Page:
If you lose a loved one in an unexpected accident, you may have grounds to file a wrongful death lawsuit in Arizona. This type of lawsuit gives surviving family members a chance to obtain financial compensation as a form of justice against the person or party guilty of causing the death. Unlike a criminal case, however, a wrongful death lawsuit is a civil claim with a different burden of proof. To establish that a wrongful death occurred, you or your attorney generally must prove four key elements.
Duty of Care
The first element is a duty of care. This legal phrase refers to someone’s legal obligation or responsibility to another person to exercise a reasonable amount of care. For example, all drivers in Arizona have a duty to prevent car accidents by obeying traffic laws and safely operating their motor vehicles. To have grounds for a wrongful death lawsuit, there must be proof that the person allegedly at fault for the fatal injury (the defendant) owed the deceased individual (the decedent) a duty of care.
The defendant’s exact duties of care will depend on the nature of his or her relationship to the decedent. If the defendant was a physician and the decedent was a patient, for example, the defendant would have owed the victim high standards of care according to the rules in the medical industry. Motorists, property owners, product manufacturers, the government and other parties all have different duties of care.
Breach of the Duty of Care
The second element to prove is a breach of duty. This element is often known as negligence. Negligence in a wrongful death or personal injury case refers to an action or omission that falls short of what a reasonable and prudent party would have done in the same or similar circumstances. A breach of duty can also refer to a reckless, malicious, wanton or intentional act of wrongdoing. Examples of a breach of duty are a driver breaking traffic laws, a doctor ignoring the signs of an injury and a manufacturer failing to warn consumers of product risks.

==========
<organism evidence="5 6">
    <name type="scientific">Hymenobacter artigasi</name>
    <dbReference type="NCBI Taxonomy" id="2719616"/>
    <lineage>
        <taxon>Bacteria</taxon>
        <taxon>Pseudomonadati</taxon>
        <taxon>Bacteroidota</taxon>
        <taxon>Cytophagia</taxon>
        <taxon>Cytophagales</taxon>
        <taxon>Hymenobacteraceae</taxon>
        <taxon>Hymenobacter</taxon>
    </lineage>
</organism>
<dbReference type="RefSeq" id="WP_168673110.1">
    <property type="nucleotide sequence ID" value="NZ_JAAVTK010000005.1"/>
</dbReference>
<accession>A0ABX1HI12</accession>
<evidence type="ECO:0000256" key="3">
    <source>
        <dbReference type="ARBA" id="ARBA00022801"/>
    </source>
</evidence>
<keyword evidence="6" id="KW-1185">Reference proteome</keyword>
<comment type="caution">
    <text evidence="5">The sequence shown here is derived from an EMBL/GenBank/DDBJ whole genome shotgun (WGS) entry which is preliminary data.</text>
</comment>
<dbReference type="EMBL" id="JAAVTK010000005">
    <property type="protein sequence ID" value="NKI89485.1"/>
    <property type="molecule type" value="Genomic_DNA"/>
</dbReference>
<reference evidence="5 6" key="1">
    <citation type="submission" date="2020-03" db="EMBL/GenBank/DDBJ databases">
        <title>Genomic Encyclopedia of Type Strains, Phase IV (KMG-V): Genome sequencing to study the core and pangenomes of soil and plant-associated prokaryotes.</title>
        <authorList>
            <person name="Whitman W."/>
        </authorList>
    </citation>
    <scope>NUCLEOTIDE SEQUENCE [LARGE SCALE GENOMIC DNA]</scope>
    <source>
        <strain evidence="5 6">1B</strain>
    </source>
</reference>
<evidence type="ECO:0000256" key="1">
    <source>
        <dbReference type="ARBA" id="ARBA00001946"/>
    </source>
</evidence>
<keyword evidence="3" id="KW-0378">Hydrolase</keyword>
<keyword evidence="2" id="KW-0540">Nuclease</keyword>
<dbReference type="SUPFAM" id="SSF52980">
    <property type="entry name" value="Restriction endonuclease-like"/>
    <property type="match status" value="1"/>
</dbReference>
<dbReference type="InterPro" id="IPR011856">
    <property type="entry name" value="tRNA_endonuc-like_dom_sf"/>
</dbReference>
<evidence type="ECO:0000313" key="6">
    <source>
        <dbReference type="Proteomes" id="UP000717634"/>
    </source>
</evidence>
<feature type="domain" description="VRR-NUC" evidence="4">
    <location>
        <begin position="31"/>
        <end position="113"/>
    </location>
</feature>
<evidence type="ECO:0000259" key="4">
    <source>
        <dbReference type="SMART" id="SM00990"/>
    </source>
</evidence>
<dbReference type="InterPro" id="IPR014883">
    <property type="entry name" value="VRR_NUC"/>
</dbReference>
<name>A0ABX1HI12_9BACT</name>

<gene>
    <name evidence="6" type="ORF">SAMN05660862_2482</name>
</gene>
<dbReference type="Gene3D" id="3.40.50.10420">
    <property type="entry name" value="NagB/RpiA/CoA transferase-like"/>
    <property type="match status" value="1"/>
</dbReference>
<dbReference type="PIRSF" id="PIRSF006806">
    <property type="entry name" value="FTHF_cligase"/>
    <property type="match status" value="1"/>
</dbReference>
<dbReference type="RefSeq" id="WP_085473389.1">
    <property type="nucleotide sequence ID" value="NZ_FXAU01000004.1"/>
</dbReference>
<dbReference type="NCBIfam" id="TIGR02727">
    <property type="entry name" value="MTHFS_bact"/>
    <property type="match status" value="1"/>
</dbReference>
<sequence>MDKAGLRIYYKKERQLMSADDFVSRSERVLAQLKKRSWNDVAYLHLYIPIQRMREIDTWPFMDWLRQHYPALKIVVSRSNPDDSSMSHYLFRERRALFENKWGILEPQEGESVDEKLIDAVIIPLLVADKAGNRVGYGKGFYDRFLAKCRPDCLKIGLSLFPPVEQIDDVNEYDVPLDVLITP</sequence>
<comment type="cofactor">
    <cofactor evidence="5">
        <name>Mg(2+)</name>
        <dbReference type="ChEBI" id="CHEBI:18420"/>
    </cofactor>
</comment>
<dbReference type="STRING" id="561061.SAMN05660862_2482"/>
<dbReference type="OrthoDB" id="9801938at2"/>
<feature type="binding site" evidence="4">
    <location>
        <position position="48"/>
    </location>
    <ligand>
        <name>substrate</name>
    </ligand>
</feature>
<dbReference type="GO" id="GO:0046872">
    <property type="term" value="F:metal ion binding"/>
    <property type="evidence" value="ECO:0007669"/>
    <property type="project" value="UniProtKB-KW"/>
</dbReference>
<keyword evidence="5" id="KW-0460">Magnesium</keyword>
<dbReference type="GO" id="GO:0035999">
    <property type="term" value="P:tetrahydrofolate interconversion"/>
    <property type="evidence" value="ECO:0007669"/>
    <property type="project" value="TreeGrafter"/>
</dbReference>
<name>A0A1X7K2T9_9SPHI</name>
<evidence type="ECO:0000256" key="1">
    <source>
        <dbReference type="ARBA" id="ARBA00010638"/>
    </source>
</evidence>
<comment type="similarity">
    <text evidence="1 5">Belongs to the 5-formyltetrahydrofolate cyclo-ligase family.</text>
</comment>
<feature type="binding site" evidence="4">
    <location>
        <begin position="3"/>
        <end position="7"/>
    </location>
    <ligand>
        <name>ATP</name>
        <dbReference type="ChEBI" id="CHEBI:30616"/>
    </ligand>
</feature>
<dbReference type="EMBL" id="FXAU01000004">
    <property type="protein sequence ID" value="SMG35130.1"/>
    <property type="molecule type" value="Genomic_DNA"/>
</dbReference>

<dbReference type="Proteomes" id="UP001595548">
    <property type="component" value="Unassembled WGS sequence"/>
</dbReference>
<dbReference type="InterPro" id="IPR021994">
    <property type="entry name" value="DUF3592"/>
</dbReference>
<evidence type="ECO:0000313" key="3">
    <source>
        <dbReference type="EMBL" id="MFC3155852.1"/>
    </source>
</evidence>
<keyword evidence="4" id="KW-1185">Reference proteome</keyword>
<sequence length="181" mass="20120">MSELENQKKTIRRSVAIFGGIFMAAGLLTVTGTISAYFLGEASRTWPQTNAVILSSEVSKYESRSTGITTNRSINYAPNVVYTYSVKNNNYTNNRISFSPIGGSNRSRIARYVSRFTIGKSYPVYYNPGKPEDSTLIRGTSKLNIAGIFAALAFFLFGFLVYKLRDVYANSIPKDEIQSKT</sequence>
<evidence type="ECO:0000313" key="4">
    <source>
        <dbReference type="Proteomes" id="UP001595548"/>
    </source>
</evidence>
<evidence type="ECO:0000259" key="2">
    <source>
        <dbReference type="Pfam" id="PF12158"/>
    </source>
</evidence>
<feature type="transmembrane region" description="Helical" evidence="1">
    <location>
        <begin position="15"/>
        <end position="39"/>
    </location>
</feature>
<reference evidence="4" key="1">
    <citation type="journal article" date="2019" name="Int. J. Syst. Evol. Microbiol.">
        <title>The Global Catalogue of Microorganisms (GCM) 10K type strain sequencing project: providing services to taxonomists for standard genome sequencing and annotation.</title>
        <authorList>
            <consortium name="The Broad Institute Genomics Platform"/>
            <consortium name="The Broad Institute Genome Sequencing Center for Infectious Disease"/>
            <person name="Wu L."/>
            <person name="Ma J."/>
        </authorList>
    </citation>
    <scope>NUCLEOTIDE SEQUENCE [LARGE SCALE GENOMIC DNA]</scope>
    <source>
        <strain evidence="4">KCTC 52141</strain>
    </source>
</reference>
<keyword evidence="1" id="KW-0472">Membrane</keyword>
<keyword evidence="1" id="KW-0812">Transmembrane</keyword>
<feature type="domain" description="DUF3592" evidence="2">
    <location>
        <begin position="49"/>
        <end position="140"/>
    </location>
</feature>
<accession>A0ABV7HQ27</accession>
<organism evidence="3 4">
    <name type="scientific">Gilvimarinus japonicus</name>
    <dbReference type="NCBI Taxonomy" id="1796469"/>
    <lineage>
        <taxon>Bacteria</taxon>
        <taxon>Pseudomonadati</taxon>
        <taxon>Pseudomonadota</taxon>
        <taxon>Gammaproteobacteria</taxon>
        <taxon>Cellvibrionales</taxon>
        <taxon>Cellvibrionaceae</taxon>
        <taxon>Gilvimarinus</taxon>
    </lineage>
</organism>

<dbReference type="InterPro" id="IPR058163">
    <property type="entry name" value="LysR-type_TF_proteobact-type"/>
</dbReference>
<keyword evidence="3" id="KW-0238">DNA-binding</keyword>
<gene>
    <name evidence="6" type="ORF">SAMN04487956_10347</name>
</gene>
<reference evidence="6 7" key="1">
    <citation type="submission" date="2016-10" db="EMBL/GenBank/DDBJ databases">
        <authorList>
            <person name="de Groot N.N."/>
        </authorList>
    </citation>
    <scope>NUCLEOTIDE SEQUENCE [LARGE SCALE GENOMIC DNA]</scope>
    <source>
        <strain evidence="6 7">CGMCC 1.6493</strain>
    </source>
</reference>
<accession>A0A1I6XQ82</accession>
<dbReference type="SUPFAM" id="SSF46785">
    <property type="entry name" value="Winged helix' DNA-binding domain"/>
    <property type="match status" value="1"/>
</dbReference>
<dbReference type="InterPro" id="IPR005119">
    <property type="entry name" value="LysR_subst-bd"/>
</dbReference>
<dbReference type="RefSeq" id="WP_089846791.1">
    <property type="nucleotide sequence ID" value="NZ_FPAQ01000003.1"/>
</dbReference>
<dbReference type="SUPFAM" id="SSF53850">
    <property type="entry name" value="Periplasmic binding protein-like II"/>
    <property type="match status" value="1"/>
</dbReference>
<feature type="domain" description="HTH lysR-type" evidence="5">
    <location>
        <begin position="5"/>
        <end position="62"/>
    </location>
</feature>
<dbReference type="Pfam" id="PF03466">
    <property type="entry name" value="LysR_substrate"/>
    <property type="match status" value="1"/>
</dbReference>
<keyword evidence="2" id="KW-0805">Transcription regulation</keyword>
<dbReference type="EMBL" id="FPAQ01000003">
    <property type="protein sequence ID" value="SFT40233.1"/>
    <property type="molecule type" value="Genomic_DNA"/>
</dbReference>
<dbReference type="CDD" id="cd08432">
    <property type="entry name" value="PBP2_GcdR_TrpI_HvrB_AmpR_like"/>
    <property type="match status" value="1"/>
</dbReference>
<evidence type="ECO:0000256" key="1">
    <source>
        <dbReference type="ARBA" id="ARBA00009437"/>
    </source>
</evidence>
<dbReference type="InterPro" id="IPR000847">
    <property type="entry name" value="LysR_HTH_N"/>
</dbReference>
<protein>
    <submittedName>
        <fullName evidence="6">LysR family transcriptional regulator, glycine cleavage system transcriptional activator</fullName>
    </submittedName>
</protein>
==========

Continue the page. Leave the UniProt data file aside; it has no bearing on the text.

Proximate or Actual Cause
The third element is causation. There must be evidence that the defendant’s breach of the duty of care was the proximate (main) or actual cause of the decedent’s death. It is not necessary to prove that the defendant meant to cause the decedent’s death; rather, it is only required to show evidence of a link between the breach and the decedent’s final injury or illness. In other words, that the victim would most likely still be alive were it not for the defendant’s negligent or wrongful act.
The fourth and final element necessary to prove wrongful death is damages. The party filing the claim (the plaintiff) must show evidence of compensable losses suffered by the decedent and/or surviving family members because of the defendant’s actions. Compensable losses in a wrongful death claim often include mental anguish, pain and suffering, loss of consortium, lost wages, medical expenses, and funeral and burial costs.
How to Prove Wrongful Death in Arizona
The burden of proof, or the amount of evidence necessary to establish the elements of a wrongful death claim, is a preponderance of the evidence. This is enough clear evidence to convince a jury that these four elements are more likely to be true than not true. The goal is to prove that the defendant is legally responsible for the death in question with at least a 50 percent certainty. Evidence may take the form of accident reports, medical records, eyewitness statements, photographs and videos, and expert testimony.
For assistance proving your wrongful death lawsuit, contact a Glendale wrongful death attorney. An attorney can help you gather evidence, present a compelling claim to the courts and optimize your chances of a successful suit.